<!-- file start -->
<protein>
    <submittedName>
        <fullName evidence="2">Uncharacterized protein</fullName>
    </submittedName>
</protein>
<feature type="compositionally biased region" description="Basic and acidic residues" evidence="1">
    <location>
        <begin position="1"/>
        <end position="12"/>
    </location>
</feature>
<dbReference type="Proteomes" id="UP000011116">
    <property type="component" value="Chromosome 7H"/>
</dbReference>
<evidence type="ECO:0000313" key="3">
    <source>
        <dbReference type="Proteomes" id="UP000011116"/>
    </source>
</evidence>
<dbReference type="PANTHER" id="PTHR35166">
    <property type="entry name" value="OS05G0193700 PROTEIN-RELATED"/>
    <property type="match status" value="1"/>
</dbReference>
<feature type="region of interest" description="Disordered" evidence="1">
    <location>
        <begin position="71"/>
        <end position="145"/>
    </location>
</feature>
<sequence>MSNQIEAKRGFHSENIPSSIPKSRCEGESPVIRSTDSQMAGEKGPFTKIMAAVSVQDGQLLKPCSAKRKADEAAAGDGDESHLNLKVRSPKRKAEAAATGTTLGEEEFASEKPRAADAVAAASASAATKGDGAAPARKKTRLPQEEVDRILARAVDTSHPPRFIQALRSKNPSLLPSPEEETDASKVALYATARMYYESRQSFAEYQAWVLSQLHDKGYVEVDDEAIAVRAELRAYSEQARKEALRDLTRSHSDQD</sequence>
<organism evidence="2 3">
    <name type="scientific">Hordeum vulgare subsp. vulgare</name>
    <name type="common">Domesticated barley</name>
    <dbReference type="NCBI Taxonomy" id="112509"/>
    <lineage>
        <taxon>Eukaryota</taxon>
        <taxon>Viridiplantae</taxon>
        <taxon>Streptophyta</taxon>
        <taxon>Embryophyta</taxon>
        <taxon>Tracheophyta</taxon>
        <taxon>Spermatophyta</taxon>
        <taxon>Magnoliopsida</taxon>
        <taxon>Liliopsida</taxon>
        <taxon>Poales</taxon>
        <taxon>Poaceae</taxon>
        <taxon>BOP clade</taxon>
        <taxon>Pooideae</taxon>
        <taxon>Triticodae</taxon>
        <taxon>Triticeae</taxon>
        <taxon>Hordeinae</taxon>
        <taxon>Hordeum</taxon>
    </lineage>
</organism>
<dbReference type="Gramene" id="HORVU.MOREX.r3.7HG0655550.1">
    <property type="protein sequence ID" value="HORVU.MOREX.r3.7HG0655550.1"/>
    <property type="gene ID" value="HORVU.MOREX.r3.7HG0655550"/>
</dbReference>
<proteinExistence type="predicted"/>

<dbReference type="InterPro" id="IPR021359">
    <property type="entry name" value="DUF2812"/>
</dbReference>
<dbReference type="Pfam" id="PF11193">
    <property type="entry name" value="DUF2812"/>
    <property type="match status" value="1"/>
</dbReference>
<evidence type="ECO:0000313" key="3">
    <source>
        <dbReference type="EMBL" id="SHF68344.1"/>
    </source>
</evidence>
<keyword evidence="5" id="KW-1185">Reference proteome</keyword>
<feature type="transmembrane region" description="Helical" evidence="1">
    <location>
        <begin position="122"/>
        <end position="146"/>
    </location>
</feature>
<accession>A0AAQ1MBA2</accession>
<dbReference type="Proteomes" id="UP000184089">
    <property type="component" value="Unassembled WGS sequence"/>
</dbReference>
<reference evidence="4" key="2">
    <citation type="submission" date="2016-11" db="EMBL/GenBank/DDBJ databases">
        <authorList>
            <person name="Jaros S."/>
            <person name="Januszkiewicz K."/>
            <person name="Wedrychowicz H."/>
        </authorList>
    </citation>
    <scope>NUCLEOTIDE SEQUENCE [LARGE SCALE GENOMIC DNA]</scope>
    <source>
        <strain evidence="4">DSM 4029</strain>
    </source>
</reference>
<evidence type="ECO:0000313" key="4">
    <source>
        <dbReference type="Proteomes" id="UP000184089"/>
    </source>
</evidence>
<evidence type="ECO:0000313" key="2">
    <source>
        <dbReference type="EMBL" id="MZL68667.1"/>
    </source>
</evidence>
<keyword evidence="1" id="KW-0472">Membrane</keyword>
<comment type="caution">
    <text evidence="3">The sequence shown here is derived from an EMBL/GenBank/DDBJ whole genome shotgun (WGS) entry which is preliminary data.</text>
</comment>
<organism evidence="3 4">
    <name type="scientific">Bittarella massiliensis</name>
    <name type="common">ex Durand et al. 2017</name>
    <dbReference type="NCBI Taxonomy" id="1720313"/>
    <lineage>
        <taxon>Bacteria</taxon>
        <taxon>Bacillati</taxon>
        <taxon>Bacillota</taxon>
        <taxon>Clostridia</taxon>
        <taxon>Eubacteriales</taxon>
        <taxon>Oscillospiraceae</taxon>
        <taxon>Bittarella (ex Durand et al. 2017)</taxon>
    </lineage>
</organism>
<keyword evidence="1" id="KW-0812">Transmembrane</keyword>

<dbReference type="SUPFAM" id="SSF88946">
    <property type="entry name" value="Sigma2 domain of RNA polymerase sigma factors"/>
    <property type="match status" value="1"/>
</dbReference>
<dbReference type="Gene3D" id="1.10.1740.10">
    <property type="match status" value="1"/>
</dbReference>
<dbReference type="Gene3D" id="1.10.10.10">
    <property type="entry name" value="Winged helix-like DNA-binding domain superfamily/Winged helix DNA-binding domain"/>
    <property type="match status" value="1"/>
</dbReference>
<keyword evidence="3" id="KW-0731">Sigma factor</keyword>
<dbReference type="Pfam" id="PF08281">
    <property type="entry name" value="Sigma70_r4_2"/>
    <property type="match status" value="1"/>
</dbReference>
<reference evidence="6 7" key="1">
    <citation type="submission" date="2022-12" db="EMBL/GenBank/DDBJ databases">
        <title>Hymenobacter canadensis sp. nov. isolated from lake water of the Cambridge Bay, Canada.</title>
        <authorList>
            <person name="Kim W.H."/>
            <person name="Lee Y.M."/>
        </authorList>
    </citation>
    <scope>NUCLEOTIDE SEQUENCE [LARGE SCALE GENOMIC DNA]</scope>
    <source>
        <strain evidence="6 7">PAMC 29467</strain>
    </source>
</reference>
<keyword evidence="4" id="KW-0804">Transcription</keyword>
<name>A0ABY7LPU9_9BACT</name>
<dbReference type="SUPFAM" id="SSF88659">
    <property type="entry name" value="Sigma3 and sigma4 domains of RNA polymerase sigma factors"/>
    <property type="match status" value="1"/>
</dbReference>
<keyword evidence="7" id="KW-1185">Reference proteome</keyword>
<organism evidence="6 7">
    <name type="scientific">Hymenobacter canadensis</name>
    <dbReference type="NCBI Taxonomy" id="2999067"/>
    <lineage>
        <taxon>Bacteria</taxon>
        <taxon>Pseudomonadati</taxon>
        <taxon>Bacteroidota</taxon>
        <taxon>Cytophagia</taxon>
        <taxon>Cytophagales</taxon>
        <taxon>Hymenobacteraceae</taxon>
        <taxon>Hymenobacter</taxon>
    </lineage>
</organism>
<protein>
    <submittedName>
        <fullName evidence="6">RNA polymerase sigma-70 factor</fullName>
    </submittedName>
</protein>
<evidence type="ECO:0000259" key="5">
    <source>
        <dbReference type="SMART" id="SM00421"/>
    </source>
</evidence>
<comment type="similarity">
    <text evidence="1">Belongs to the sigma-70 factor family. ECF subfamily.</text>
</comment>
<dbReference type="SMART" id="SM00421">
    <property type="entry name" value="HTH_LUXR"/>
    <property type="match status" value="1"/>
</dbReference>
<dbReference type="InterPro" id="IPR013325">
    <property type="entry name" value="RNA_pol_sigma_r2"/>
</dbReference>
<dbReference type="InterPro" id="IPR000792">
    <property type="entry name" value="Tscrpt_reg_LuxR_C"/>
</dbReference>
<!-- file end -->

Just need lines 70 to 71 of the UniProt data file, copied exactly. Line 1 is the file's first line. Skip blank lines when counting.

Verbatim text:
</evidence>
<keyword evidence="5" id="KW-1185">Reference proteome</keyword>